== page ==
Security problems with the Internet Domain Name System revealed this week are probably the biggest vulnerability ever disclosed, a Canadian analyst says.
At the Black Hat security conference, Dan Kaminsky, director of penetration testing for IOActive Inc., showed how Secure Sockets Layer certificates used to confirm the validity of Web sites could be circumvented with a DNS attack. The problem, he said, is that the companies that issue SSL certificates use Internet services like e-mail and the Web to validate their certificates.
This means Canadian financial institutions, and anyone else doing business on the Web, need to make sure all DNS servers they rely on have been patched, said Mark Tauschek, senior research analyst at London, Ont.-based InfoTech research group.
“This is probably the most significant vulnerability that affects the entire Internet that we’ve ever seen, and certainly the biggest one we’ve seen in 10 or 11 years,” Tauschek said of the problems revealed by Kaminsky.
Kaminsky first disclosed the DNS problem on July 8, warning corporate users and Internet service providers to patch their software as quickly as possible.
This week, he disclosed more details of the issue during a crowded session at Black Hat, describing a dizzying array of attacks that could exploit DNS. Kaminsky also talked about some of the work he'd done to fix critical Internet services that could also be hit with this attack.
By exploiting a series of bugs in the way the DNS protocol works, Kaminsky had figured out a way to very quickly fill DNS servers with inaccurate information. Criminals could use this technique to redirect victims to fake Web sites, but in Kaminsky's talk he described many more possible types of attacks.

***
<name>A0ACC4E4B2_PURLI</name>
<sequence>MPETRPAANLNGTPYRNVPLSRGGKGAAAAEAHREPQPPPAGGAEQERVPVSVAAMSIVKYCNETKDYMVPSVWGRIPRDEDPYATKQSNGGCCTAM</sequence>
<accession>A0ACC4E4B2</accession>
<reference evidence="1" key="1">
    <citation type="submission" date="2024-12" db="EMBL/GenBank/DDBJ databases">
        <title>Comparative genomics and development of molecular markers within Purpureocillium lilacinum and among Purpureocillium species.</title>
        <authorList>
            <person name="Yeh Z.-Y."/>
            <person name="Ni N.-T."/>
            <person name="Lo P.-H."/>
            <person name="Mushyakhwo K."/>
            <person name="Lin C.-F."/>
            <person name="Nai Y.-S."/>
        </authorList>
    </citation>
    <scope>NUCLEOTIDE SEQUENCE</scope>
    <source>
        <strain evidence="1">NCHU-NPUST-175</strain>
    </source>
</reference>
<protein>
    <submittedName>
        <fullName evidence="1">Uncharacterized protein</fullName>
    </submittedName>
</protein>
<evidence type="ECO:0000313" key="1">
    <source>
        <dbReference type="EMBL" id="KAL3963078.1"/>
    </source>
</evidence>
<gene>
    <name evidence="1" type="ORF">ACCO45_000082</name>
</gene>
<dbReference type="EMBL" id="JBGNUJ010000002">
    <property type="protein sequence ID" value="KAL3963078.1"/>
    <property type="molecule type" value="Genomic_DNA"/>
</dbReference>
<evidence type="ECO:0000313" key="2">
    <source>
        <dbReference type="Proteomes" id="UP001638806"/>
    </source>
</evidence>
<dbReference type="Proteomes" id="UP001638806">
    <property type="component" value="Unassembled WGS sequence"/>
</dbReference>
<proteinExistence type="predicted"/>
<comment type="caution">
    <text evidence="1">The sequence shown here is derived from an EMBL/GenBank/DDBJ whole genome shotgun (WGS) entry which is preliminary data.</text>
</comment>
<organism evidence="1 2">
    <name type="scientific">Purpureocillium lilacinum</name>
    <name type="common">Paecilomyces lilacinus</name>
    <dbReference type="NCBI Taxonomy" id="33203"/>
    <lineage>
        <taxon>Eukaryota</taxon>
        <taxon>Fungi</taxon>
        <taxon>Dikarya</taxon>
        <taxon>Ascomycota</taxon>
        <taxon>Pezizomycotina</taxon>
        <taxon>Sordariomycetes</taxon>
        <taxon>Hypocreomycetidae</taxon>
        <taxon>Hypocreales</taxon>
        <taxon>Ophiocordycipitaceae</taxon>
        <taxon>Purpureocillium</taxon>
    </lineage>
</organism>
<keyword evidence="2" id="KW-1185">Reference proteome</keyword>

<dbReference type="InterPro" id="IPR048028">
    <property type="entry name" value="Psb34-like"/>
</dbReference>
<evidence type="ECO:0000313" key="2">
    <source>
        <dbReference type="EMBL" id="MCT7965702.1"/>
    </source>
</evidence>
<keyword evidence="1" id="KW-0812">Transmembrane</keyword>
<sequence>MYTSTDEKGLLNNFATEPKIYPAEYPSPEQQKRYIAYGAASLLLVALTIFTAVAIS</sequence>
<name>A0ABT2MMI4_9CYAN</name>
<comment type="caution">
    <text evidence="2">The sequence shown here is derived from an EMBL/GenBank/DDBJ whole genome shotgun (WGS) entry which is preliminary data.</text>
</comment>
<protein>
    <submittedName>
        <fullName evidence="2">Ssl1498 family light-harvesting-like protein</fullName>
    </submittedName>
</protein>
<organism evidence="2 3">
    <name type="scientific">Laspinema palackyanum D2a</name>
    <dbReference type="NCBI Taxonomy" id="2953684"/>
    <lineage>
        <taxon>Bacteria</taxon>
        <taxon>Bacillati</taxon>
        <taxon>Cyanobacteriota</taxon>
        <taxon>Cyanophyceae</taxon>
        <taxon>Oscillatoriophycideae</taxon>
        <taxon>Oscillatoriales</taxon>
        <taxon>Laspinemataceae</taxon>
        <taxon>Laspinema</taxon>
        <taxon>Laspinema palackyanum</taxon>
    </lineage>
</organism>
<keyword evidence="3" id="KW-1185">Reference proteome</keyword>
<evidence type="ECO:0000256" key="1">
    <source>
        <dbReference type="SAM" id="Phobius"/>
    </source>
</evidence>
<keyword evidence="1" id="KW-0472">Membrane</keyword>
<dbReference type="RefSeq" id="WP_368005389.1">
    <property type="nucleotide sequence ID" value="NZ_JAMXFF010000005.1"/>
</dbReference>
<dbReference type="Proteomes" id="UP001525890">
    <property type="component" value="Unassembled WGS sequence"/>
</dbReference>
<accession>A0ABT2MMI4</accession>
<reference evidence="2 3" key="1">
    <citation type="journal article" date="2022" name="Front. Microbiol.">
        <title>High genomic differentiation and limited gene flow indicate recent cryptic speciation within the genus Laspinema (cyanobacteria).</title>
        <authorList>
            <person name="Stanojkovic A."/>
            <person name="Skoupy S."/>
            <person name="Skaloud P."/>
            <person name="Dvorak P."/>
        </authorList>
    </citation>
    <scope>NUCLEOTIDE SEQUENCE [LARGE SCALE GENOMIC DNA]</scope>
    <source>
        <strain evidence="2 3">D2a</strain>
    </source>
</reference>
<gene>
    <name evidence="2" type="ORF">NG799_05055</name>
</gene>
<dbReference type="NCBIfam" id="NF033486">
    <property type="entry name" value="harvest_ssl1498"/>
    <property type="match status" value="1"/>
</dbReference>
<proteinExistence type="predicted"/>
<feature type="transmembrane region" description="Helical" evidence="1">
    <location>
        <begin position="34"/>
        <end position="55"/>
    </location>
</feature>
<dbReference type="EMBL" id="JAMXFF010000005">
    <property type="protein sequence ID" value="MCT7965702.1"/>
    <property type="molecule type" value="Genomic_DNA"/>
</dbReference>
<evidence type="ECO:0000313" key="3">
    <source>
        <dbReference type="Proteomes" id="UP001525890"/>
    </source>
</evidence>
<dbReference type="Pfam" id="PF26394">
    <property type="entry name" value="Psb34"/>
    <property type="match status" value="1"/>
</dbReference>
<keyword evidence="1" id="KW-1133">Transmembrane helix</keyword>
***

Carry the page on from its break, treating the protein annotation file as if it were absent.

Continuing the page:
He described how the flaw could be used to compromise e-mail messages, software updating systems or even password recovery systems on popular Web sites.
The SSL problem cannot be alleviated by security measures stronger than SSL, Tauschek said.
“It doesn’t try to break the cryptography of SSL,” Tauschek said. “It sort of creates a ‘man in the middle’ attack opportunity. They can hijack the domain name or the URL for a secure site and reroute it to different site. The end user would see that the certificate is not signed or the certificate’s invalid or something like that, but most certificate end users ignore that.”
Web administrators need to see what their service providers are doing, he added.
“If you’re an enterprise or financial institution or anyone who accepts payments or uses SSL certificates for security, then you absolutely need to hound your SIP and make them prove to you that they have in fact patched the vulnerability,” he said. “Most have but there’s still some stragglers.”